What Is Osteoporosis?


Elderly women with osteoporosis doing light exercise

Osteoporosis – Latin for ‘porous bones’ - is often referred to as the ‘silent disease’ due to the condition developing slowly, often with people not having symptoms until they fall or impact causes an injury. As we get older, our bones lose their density and become thinner, brittle and weaker which means we have more chance of developing osteoporosis and more susceptible to bone fractures or breaks.


More than three million people in the UK are estimated to have the condition and factors including gender, age, race, lifestyle and medical conditions can make you more vulnerable to developing the disease. We’ve put together a list of symptoms of osteoporosis and prevention. If you already have osteoporosis there are also some tips to improve your symptoms and protect your bones.


Osteoporosis Risk Factors:

  • Gender

Women are around 4 times more likely than men to develop osteoporosis. This is due to menopause and the process of bone loss when the ovaries stop producing oestrogen. Men also generally have a higher bone density before the process of bone loss begins.

  • Age

Something out of our control but as we age, the risk increases.

  • Race

People of Caucasian and Asian decent tend to be more susceptible to developing osteoporosis

  • Family History

Having a parent or sibling with osteoporosis could mean you’re more likely to develop it yourself, more so if they have fractured a hip in the past.

  • Body Frame

If you have a small body frame there is an increased risk of developing osteoporosis due to lower bone mass.


Other Factors:

Low calcium intake, eating disorders, Gastrointestinal surgery, steroid and other medication, medical conditions such as coeliac disease, kidney or liver disease, IBS, cancer or rheumatoid arthritis, sedentary lifestyle, smoking and drinking alcohol.


What Are The Symptoms Of Osteoporosis?

The early stages of bone loss typically have no symptoms until the person experiences a fracture. There are a few early warning signs that could point to osteoporosis such as receding gums, weakened grip strength and brittle nails. This stage is called osteopenia, where scans reveal lower bone density than average but not enough to be classed as osteoporosis. Osteopenia doesn’t always lead to osteoporosis – if you have osteopenia there are steps you can take to maintain your bone health and reduce the risk of developing the disease.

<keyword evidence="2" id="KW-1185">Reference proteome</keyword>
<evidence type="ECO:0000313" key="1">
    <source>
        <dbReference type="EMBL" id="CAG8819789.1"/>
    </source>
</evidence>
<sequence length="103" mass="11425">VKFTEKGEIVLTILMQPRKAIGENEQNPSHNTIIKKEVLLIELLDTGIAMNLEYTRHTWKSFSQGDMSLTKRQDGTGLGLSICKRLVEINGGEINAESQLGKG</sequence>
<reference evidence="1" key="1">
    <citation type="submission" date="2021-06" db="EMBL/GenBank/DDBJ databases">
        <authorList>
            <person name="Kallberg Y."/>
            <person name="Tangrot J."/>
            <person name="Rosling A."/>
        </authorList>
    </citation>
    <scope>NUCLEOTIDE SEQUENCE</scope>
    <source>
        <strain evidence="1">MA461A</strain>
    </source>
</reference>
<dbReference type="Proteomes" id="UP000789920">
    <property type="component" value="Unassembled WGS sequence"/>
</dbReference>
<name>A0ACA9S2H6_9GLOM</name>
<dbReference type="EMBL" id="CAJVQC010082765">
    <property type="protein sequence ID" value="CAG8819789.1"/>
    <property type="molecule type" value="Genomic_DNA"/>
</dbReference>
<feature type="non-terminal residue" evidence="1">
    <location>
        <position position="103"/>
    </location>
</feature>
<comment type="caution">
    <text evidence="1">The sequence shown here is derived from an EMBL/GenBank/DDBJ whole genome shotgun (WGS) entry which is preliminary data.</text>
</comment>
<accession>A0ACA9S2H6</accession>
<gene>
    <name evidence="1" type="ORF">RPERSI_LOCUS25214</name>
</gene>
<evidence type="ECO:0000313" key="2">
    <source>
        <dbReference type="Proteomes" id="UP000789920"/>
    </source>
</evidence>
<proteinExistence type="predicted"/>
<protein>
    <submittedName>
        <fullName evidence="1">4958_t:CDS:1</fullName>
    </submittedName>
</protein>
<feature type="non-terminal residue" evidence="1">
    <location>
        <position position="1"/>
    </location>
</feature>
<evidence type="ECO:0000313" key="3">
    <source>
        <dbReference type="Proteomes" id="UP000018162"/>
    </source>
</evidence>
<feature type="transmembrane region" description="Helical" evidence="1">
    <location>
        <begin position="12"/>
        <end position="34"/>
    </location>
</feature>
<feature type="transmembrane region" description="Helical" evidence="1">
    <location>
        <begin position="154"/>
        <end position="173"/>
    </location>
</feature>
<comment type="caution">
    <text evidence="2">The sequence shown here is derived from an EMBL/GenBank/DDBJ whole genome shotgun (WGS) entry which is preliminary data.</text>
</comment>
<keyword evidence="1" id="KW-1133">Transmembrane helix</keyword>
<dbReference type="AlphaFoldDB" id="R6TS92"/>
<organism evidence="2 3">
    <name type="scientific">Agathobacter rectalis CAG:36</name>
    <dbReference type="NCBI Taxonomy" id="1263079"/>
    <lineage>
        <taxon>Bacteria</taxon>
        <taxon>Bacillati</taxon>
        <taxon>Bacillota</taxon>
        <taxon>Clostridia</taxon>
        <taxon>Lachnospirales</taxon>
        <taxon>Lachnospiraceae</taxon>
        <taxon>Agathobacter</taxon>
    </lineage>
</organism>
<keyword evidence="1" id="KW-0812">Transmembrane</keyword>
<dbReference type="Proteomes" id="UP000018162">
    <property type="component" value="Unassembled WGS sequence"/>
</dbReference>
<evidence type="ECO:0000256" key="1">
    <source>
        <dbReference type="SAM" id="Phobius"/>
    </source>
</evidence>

Maintaining Your Bone Health

  • Calcium

Eating a healthy, balanced diet could prevent osteoporosis. Foods high in calcium include low-fat dairy products, dark green leafy vegetables, sardines with bones, soya products such as tofu or soya milk and calcium-fortified cereals and orange juice. Because bone is continually broken down and replaced by new cells, it’s important to consume enough calcium each day to protect your bone’s structure as well as strength. Don’t try eating high amounts of calcium at one time though, it’s better to spread your calcium intake throughout the day. This is because our bodies absorb calcium better when it’s in smaller amounts. Always speak to your GP first if you’re looking at taking calcium supplements as they aren’t right for everyone.

  • Vitamin D

Vitamin D is so important for bone health because it helps out bodies absorb calcium and store it in our systems. Scientific research also suggests it may help prevent the onset of rheumatoid arthritis also, as well as enhancing muscle function and strength. Daily supplements of vitamin D are the best method especially for people who are house-bound and have little access to sunlight. Again your GP can offer advice as vitamin D is a fat-soluble vitamin that can build up to dangerous levels in the body if take in high doses.

  • Exercise

Not exercising enough can cause our bones to lose strength, increasing the risk of osteoporosis. Why not incorporating some gentle walks, dancing, water aerobics or yoga with your Live-in Carer – even activities around the house can help such as mowing the lawn or light cleaning. It’s never too late to start improving your health and your Live-in Carer can help with this.

  • Lifestyle Change

Smoking and drinking too much alcohol could lead to decreased bone density. Studies have shown that smokers have less balance than non-smokers meaning they are more likely to fall and potentially fracture or break a bone. Stopping smoking and decreasing alcohol intake is a good way to protect yourself from osteoporosis.


What Treatment Is Available For Osteoporosis?

There is no cure for osteoporosis however treatment is available to protect and strengthen your bones. To reduce risk follow the above guidelines by exercising more, eating well and lifestyle change. Discuss any concerns with your Live-in Carer who may have had previous experience of this. Once you’ve been diagnosed with osteoporosis, your GP will work with you to determine the best course of treatment for you. Treatment plans are available and if your risk is low, the focus could be on reducing risk factors for bone loss and falls.


How To Prevent Falls

  • Wear non-slip shows

  • Clean up spills immediately

  • Remove or glue down rugs or slippery surfaces

  • Reduce clutter, wires and cords on floors

  • Ensure your home is well lit

  • Install grab bars can be beneficial

It’s important to speak to your GP if you have any concerns about living with osteoporosis so they can answer any questions you have.


We help arrange Private Live-in Carers to help you with everyday tasks, managing illnesses, caring for you after a hospital visit, and much more. To talk to us about Live-in Care call 01264 319 399.